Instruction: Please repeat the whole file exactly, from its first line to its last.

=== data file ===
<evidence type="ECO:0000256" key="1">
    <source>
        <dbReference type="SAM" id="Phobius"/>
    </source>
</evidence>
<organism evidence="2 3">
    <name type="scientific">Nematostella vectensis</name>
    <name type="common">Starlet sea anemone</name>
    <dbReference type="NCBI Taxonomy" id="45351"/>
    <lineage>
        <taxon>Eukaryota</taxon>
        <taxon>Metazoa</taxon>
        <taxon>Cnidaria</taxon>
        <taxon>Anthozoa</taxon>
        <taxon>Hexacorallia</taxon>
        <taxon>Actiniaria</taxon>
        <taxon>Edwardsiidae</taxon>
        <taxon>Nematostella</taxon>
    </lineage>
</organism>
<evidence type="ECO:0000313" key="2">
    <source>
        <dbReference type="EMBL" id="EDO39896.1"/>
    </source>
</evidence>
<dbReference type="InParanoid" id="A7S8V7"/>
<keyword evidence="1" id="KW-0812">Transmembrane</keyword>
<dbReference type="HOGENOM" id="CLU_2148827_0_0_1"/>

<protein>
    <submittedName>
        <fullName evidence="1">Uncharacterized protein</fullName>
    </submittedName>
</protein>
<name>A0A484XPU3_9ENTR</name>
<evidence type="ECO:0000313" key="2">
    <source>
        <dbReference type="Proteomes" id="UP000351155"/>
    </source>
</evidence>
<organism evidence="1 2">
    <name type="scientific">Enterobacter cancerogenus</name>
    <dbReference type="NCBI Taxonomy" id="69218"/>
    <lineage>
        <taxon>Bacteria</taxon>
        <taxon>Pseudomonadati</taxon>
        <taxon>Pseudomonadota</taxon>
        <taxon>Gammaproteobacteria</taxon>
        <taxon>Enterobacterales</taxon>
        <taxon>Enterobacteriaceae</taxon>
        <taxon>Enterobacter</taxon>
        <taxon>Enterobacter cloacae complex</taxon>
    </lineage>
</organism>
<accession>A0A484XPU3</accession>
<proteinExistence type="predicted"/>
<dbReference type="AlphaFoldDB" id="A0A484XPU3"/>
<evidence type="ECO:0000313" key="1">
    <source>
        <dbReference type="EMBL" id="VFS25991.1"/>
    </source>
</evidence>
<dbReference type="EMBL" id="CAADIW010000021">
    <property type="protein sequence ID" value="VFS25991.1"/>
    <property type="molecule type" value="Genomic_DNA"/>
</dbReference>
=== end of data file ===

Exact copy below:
<evidence type="ECO:0000256" key="1">
    <source>
        <dbReference type="SAM" id="Phobius"/>
    </source>
</evidence>
<organism evidence="2 3">
    <name type="scientific">Nematostella vectensis</name>
    <name type="common">Starlet sea anemone</name>
    <dbReference type="NCBI Taxonomy" id="45351"/>
    <lineage>
        <taxon>Eukaryota</taxon>
        <taxon>Metazoa</taxon>
        <taxon>Cnidaria</taxon>
        <taxon>Anthozoa</taxon>
        <taxon>Hexacorallia</taxon>
        <taxon>Actiniaria</taxon>
        <taxon>Edwardsiidae</taxon>
        <taxon>Nematostella</taxon>
    </lineage>
</organism>
<evidence type="ECO:0000313" key="2">
    <source>
        <dbReference type="EMBL" id="EDO39896.1"/>
    </source>
</evidence>
<dbReference type="InParanoid" id="A7S8V7"/>
<keyword evidence="1" id="KW-0812">Transmembrane</keyword>
<dbReference type="HOGENOM" id="CLU_2148827_0_0_1"/>

<protein>
    <submittedName>
        <fullName evidence="1">Uncharacterized protein</fullName>
    </submittedName>
</protein>
<name>A0A484XPU3_9ENTR</name>
<evidence type="ECO:0000313" key="2">
    <source>
        <dbReference type="Proteomes" id="UP000351155"/>
    </source>
</evidence>
<organism evidence="1 2">
    <name type="scientific">Enterobacter cancerogenus</name>
    <dbReference type="NCBI Taxonomy" id="69218"/>
    <lineage>
        <taxon>Bacteria</taxon>
        <taxon>Pseudomonadati</taxon>
        <taxon>Pseudomonadota</taxon>
        <taxon>Gammaproteobacteria</taxon>
        <taxon>Enterobacterales</taxon>
        <taxon>Enterobacteriaceae</taxon>
        <taxon>Enterobacter</taxon>
        <taxon>Enterobacter cloacae complex</taxon>
    </lineage>
</organism>
<accession>A0A484XPU3</accession>
<proteinExistence type="predicted"/>
<dbReference type="AlphaFoldDB" id="A0A484XPU3"/>
<evidence type="ECO:0000313" key="1">
    <source>
        <dbReference type="EMBL" id="VFS25991.1"/>
    </source>
</evidence>
<dbReference type="EMBL" id="CAADIW010000021">
    <property type="protein sequence ID" value="VFS25991.1"/>
    <property type="molecule type" value="Genomic_DNA"/>
</dbReference>